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An Ode To A River Called Nambul

Nambul River. Source: Friends of Loktak Pat FB

Several moons away, long, long ago, the river enjoyed its freedom flowing freely without hindrance all the way down south to meet the picturesque Loktak Lake, a short meandering flow of near around 54 kilometers from its watershed along the Kangchup hills west of Imphal.


By Salam Rajesh

Once upon a time, long, long ago, there flowed a river through the heart of Yumphal Khwairamband – more recognizable now as ‘Imphal’ from ‘Yumphal’ with changes in vocabulary usage through time – that was full of life, trimming with shoals of the Ngaton fish and lively with children yelling in delight as they plunged into its cool waters after school in the summer months. This was the story of the river Nambul decades back, as fresh and healthy as it could be, but sadly, barely a shadow of its former self today.

Several moons away, long, long ago, the river enjoyed its freedom flowing freely without hindrance all the way down south to meet the picturesque Loktak Lake, a short meandering flow of near around 54 kilometers from its watershed along the Kangchup hills west of Imphal. All that changed when a notorious man-made structure sprung up at Ithai Khunou village downstream of the Manipur River in the late 1970s, blocking the free-flow of the rivers Manipur and Khuga, and consequently altering the dynamics of the Manipur River basin entirely.

And, once upon a time, long, long ago, it was a sight to be seen when women potters from Thongjao and Chairen villages paddled their dugout canoes up to Yumphal Khwairamband – now more generalized as Imphal market – all the way from their homes in Thoubal District taking the river course of Manipur River – Imphal Turel at some stretch – then through Loktak Lake and further on north to the river Nambul to reach Yumphal Khwairamband and their sell their ware.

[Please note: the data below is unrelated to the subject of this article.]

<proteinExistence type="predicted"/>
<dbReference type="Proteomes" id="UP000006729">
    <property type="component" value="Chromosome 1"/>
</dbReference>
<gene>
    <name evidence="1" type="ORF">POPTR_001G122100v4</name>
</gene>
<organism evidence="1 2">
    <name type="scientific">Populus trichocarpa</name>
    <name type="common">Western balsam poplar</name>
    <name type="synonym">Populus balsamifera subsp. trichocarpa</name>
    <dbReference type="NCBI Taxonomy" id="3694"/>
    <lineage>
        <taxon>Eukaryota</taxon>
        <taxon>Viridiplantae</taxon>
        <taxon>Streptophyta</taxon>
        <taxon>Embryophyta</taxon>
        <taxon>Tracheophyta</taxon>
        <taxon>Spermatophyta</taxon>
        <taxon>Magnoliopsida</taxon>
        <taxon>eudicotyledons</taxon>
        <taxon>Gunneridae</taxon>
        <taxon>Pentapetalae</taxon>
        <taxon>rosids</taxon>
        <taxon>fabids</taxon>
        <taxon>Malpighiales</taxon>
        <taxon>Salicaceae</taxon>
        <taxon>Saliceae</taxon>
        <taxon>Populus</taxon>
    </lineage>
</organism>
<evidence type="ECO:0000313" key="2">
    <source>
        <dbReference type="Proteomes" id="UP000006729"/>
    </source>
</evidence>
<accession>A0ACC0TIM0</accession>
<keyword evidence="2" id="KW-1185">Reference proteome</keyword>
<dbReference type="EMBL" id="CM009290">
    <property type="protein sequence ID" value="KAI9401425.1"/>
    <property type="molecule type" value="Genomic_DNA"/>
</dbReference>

As a school going kid, this writer who lives by the south bank of the river Nambul in uptown Yumphal, and school mates spent many a pleasant days enjoying the warmth of the river, splashing around with all those kids from across Sagolband and Uripok, and diving in to grope for mussel. The river was too full with the gleeful chatter of the kids, added with that chorus of reprimand from the women with their Chinese dip nets for disturbing the fish. Now, all that has since become a distant dream!

Many, many moons ago, when the community ponds in the nearby locales dried up in the winter months, it was only natural to pump up water from the Nambul to feed the thirsty ponds and cease the worries of the women with all their household chores to complete. That, again, is a thing of the past now for the Yumphal urban population. The Government unconsciously had erected a barricade that de-links the locals from the river, absolutely de-connecting the river from the human population within city limits.

Four decades and more later, half-way through the journey of life, this writer sees the river hopelessly appealing to the ‘change-makers’ for its rights of passage – to flow free once again. All through these years, the arguments had moved forth and back on the disagreed discussion to lift the barrage at Ithai and let the Nambul (and the Manipur River) flow free, so much as the global voice is ever growing louder and louder to let rivers flow free all across the world.